LIHUE >> State officials say Kauai’s honeybee population is strong and healthy.
The Hawaii Board of Agriculture has declared the island’s bee population strong after studying factors like year-round foraging and a high level of honey production, the Garden Island reported.
“Kauai has some of the healthiest bees in the world. That’s the conclusion of our apiary specialist,” Board of Agriculture Chairman Scott Enright said while addressing the Economic Development and Intergovernmental Relations Committee on Wednesday.
The state’s Bee Pollen Study was completed last year, and a report is expected to be released soon. The specific findings are confidential because beekeepers were worried they would lose business.
The agency conducted the study in 2014 after the Kauai County Council passed a resolution to establish a grant within the Office of Economic Development that allowed beekeepers to test pollen for the presence of pesticides and other threats.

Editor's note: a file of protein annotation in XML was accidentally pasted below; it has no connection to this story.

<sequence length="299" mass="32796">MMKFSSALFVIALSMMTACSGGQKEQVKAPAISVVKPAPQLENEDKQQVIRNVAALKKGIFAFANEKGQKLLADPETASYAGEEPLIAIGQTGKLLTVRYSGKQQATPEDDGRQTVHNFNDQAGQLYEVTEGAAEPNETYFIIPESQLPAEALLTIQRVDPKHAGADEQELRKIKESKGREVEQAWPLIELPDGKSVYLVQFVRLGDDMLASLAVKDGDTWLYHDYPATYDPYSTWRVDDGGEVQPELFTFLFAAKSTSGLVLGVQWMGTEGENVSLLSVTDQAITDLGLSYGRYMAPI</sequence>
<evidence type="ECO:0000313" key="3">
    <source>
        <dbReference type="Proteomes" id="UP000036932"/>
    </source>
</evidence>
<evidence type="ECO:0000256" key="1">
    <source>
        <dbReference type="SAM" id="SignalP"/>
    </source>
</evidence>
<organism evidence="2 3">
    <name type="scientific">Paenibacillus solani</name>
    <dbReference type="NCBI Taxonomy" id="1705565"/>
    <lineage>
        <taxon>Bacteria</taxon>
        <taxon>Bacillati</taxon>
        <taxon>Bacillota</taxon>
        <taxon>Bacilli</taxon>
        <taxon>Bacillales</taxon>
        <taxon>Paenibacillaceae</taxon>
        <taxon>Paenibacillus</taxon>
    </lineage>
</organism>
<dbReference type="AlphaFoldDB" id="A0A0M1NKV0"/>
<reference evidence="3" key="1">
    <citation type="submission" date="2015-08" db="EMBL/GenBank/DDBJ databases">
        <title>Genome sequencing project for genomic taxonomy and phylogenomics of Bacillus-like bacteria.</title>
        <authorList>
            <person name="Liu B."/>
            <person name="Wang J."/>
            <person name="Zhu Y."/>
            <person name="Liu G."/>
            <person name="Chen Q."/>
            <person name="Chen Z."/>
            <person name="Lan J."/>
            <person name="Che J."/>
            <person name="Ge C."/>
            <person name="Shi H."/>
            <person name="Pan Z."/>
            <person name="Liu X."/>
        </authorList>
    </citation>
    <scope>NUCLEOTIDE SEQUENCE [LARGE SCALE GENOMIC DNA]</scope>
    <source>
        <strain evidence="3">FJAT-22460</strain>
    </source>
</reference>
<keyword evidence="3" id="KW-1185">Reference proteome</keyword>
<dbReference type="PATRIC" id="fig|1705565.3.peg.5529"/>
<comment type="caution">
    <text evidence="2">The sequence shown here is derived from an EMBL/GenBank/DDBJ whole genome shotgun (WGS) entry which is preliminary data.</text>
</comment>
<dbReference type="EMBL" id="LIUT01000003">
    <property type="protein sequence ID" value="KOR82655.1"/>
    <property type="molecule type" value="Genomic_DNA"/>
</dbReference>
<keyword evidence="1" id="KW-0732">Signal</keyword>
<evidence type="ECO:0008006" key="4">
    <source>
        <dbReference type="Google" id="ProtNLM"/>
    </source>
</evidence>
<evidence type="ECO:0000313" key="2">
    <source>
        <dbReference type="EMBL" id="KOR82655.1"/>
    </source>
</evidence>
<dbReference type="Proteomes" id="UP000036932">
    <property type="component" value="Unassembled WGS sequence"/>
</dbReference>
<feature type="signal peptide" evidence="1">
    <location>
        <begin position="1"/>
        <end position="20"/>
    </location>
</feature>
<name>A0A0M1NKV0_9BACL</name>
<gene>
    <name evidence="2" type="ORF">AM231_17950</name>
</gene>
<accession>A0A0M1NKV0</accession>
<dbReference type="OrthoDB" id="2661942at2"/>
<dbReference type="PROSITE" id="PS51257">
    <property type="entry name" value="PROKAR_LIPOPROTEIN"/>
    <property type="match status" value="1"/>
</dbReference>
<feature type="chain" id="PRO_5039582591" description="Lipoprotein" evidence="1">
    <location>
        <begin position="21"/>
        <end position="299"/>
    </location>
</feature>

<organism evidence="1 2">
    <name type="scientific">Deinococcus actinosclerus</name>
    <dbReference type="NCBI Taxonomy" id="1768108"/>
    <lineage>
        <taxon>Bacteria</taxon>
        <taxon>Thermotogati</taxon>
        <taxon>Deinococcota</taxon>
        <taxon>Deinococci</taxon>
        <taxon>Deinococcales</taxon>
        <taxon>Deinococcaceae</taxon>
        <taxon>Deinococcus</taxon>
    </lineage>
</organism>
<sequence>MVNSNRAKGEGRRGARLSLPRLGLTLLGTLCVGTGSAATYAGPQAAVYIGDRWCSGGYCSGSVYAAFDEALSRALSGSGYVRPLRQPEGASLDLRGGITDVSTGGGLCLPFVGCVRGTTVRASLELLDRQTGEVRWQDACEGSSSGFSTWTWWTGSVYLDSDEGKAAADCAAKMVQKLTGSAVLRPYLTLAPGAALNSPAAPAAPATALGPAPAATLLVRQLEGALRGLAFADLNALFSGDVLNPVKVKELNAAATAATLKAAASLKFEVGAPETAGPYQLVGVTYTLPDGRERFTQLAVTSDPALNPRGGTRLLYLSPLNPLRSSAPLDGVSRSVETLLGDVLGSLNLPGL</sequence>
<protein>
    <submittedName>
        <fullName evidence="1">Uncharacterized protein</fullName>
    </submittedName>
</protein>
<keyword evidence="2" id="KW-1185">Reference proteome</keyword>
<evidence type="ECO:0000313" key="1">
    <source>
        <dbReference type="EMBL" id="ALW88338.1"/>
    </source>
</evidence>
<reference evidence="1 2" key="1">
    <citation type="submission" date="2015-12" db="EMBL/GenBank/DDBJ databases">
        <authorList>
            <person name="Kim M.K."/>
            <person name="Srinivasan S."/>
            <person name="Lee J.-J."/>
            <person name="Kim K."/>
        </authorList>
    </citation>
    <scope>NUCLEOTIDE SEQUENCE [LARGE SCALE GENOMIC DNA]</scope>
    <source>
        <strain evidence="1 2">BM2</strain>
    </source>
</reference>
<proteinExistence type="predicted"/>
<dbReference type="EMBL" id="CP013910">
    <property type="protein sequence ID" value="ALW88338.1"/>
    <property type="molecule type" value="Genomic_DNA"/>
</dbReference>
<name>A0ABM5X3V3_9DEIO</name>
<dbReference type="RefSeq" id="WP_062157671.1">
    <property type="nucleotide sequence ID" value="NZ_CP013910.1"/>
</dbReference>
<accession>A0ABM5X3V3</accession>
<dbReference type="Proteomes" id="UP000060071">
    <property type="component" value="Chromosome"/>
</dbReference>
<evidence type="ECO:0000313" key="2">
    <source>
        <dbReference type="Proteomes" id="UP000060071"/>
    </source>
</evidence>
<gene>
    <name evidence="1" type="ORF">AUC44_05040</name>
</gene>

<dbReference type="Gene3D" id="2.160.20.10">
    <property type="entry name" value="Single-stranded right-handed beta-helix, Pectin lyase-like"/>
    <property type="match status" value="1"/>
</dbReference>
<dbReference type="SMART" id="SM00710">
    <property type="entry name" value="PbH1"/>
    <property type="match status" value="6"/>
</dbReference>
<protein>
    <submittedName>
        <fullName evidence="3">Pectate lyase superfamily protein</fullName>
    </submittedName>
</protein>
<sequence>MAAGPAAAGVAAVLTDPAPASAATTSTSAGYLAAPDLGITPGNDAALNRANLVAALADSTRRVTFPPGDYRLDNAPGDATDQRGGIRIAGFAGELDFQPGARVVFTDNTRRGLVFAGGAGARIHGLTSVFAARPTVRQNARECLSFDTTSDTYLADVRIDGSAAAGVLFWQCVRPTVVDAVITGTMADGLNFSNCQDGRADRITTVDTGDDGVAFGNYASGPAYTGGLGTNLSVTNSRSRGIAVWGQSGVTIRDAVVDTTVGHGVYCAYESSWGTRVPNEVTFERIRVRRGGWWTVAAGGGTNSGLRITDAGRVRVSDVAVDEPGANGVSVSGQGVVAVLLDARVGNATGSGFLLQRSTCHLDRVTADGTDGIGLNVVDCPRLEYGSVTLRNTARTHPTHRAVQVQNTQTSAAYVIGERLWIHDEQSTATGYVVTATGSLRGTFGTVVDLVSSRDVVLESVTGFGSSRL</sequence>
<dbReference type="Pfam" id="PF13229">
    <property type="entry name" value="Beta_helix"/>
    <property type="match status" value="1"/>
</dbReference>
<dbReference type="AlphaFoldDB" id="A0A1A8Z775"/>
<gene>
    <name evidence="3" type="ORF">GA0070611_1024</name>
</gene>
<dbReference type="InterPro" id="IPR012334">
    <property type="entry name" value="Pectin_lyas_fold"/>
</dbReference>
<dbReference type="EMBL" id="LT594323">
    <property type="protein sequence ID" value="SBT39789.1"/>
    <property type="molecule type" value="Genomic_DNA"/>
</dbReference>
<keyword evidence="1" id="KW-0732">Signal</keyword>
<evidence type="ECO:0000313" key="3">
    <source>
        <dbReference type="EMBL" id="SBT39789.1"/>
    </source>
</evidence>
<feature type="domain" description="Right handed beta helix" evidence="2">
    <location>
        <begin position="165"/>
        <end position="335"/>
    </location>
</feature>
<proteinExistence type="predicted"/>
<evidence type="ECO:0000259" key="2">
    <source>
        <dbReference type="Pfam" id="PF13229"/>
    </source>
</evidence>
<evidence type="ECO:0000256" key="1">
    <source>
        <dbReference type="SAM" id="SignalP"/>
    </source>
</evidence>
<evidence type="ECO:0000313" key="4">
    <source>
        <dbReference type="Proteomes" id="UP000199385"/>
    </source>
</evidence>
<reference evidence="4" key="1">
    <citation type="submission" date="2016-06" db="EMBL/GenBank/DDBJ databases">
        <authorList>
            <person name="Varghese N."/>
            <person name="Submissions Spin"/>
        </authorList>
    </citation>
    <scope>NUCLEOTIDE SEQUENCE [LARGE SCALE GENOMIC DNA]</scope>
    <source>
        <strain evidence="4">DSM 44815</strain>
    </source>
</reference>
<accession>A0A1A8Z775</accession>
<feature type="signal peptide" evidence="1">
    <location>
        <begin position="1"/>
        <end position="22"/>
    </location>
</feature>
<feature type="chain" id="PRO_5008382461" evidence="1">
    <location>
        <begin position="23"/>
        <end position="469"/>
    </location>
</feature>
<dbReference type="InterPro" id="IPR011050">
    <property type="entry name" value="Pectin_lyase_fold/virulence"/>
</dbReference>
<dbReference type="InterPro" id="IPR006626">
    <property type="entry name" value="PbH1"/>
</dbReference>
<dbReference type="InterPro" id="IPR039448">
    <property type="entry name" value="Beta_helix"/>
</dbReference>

“There was community concern about agriculture pesticide use, specifically on the west side of Kauai, and whether bees were being adversely affected by those practices and were being killed off,” Enright said. “This study shows this is not the case.”
Lake atop Mauna Kea is full
KAILUA-KONA >> Rain and snow have kept the alpine lake atop Mauna Kea full or nearly full for more than two years.
West Hawaii Today reports that the robust lake comes only three years after officials found it shrinking quickly due to a dry spell. In fall 2013, Lake Waiau, normally 1.7 acres, was practically a puddle at 10 yards wide and nine inches deep.
According to the state Division of Forestry and Wildlife and observations by the Office of Mauna Kea Management, Lake Waiau is nearly full today, as it has been since fall 2014.